Budget reactions

Opposition parties have been left floundering after the budget delivers a bit for most people, and quite as lot for many families.

Labour have predictably criticised the budget but have not said whether they would leave the tax changes in place if they take over government later in the year.

Dene Mackenzie: Nearly everyone wins

National has done its best to buy Labour out of the September 23 election by delivering a Budget which has something for nearly everyone.

Those to benefit from this Budget stretch from students, to couples with children, low-income earners in Queenstown, every taxpayer through to pensioners.

Increased spending, much more than expected, left only New Zealand First leader Winston Peters sounding  enraged about the state of the nation.

Labour leader Andrew Little issued a one-page press release, which could have been read as a white flag of surrender, and Green Party co-leader James Shaw spent his entire speech talking about a lot of what-ifs and calling for a change in government.

The Government is not likely to change unless Labour and the Greens can provide some sort of counter to the growing economic strength of the country’s finances which allowed Finance Minister Steven Joyce to use his first Budget to spend up large in the areas that count: lifting incomes by changing tax thresholds, increasing Working for Family entitlements, increasing accommodation allowances and providing extra spending on health.

Importantly for voters in Auckland and Wellington, large amounts of money will be spent on ailing infrastructure including the Wellington commuter rail link.

RNZ: Budget boost only a ‘slight change’ for the struggling

A single mother on a minimum wage who lives in a state house in Auckland says changes announced in yesterday’s budget would only make a small difference to her life.

A full-time glasshouse worker, she pockets about $560 a week and pays $149 rent to Housing NZ.

Under changes to the tax threshold and Working for Families in the new Budget, she worked out she would bring home an extra $28.50 a week, $1,480 a year.

That sounds like a quite significant increase for someone on that level of earning, with a very low rent for Auckland.

Budgets can’t be lotto for everyone.

Brian Fallow (NZH): The better than nothing Budget

It is the better than nothing Budget. Steven Joyce has hardly thrown fiscal caution to the winds.

Neither should he, what an odd comment.

It would have been intolerable for the Government to crow about how well the economy is doing and project ever fatter surpluses and falling debt to GDP ratios while doing nothing about the pressure on the finances of lower- and middle-income families.

Both the increases to the income tax thresholds and the changes to Working for Families tax credits are overdue.

Liam Dann (NZH): Budget a ‘healthy’ lolly scramble

It maintained the “no surprises, steady as she goes” strategy that we’ve seen for the past eight years even as it delivered a few wholesome treats and rewards to the electorate.

The risk, of course, is that this kind of centrist approach will get little love from either side of the political spectrum.

But Prime Minister Bill English and Finance Minister Steven Joyce aren’t the kind of parents to risk over exciting the kids with a mad sugar rush. They promised nothing radical and they delivered it.

Critics will talk about election-year bribes but the narrative from National will be that we did the hard yards, we’ve built a surplus and now we get to invest back into the economy.

Audrey Young (NZH) Audrey Young: Budget has something for everyone

Starting at the low end means everyone gets something.

It is an election year Budget because almost every household gets something.

Some of the increases are huge especially in the accommodation supplement.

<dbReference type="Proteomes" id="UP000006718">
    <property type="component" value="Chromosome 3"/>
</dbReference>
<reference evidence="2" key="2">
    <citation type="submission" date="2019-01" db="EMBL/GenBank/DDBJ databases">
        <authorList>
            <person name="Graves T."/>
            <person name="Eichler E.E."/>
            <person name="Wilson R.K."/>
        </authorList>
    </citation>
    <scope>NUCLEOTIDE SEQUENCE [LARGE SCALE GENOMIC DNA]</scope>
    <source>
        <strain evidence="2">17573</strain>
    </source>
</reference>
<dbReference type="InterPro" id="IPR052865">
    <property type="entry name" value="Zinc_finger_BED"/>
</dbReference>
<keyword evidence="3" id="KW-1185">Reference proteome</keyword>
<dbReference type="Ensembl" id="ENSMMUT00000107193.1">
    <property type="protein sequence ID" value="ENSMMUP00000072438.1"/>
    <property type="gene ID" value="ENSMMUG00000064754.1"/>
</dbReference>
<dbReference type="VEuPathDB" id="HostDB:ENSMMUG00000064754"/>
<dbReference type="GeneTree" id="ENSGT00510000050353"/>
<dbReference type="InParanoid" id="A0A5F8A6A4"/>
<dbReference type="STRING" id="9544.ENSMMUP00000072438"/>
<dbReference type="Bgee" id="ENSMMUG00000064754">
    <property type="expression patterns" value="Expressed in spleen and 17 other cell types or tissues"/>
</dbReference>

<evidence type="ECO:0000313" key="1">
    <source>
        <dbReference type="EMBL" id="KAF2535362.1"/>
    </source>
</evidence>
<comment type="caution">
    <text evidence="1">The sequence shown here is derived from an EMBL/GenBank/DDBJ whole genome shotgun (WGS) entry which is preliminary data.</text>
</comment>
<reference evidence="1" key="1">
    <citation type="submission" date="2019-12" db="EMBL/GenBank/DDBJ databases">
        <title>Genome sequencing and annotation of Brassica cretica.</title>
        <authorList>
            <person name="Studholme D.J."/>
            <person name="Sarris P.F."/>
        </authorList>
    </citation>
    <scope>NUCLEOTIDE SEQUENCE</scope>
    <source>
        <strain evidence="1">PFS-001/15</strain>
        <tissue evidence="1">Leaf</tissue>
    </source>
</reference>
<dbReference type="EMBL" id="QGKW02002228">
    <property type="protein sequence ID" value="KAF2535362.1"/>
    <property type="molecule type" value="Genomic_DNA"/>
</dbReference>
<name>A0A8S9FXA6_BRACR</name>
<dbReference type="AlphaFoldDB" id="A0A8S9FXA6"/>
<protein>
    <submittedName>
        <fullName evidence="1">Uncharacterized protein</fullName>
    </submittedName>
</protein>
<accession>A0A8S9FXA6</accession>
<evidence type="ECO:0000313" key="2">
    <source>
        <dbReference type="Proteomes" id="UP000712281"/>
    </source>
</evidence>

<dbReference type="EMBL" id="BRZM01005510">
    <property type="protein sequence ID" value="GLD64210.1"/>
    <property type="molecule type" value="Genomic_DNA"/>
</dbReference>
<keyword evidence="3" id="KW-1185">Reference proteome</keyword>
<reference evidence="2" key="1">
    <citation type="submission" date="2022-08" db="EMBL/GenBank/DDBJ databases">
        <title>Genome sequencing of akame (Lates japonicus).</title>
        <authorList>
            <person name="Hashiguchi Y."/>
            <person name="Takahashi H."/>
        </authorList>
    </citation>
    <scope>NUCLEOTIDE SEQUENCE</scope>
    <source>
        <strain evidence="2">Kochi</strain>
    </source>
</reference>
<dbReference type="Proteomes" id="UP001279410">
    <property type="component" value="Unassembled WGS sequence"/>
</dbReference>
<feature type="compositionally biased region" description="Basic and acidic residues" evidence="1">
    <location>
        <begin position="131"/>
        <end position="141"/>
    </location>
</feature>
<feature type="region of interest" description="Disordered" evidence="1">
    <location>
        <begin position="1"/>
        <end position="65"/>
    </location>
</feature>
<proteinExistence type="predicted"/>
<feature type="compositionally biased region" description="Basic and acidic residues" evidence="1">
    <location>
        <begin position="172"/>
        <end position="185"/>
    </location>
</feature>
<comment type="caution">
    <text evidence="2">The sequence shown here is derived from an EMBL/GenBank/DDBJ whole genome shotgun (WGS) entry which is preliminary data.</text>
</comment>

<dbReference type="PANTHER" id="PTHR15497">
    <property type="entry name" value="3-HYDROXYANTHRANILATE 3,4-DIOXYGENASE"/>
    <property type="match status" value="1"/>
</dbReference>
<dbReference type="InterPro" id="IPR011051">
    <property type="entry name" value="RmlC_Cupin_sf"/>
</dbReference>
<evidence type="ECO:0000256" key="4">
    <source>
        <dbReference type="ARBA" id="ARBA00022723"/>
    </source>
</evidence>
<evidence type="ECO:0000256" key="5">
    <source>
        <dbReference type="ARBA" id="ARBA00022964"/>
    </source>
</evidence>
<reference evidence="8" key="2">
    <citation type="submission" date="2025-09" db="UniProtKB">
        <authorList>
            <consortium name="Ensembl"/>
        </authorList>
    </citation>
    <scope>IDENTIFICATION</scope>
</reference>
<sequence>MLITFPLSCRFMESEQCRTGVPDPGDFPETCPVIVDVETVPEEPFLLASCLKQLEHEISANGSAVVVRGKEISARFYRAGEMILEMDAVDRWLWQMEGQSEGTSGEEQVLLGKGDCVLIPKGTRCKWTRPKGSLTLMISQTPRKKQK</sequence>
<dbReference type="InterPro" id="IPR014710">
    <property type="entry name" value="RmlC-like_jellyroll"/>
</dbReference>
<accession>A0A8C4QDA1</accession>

That reflects the biggest failure of the Government, in failing to control housing cost.

This Budget puts far greater weight on infrastructure spending than previous ones, although that was foreshadowed in December when Bill English was still Finance Minister.

Stuff: $20 extra for students ‘reasonable’

Laura Robinson says the $20 bump to the student accommodation benefit is good news for those who qualify.

Stuff: Budget a mixed bag

Budget 2017 has no major tax shake-up for average Manawatu families.

stuff: Budget will ‘cost Kiwi lives’

Patients and healthcare workers complain that Budget 2017 has left them frustrated and disappointed.

Max Rushbrooke (Stuff): A Government trying to make up for past neglect

In today’s Budget the Government seems to be playing the role of a parent who, after years of providing minimal support, turns up at their child’s birthday party bearing presents and hoping to be showered with praise.

There is, admittedly, much to commend in the Budget, for what it does to support New Zealanders and to increase fairness: the $321 million package for “social investment”, focused on mental health; the major boost to Working for Families that will raise payments by up to $26 a week per child; the lift in the accommodation supplement that gives low-income people $25-$75 extra a week to offset housing costs; and so on.

And the Government did last year increase benefits for those with children by $25 a week.

But this has to be set against the overall neglect of past years.

‘Neglect’ when the country was recovering from an internal financial downturn and a major international financial crisis, earthquakes and large deficits.

The Press editorial: Budget is an election-year cake with cream filling, frosted icing and a cherry on top

The package is many-pronged, reducing income tax thresholds for the lower paid, changing Working for Families tax credits for people with children, and boosting the accommodation supplement.

Perhaps the more significant longer-term measures are those aimed at future-proofing the economy, especially those to reduce the level of Crown debt and replenish the National Disaster Fund.

Joyce’s Budget is built on the promise of a strong and consistently performing future economy, but these measures at least will provide future governments with some wriggle room when the next natural disaster or global financial crisis hits.

 

31 Comments

  1. Corky

     /  May 26, 2017

    What some of the comments above show me is many New Zealanders have had limited overseas travel…..that,or they are ungrateful bastards.

    Take this:

    ”A full-time glasshouse worker, she pockets about $560 a week and pays $149 rent to Housing NZ.”

    1- She gets a heavily subsidized government home. She probably receives an accommodation supplement. Her children get free medical treatment and she can access other government help.

    2- She whines about only receiving an extra $28.50 a week, $1,480 a year.

    If she’s unhappy with her life, upskill in her spare time and get a better job. New Zealand is crying out for skilled workers.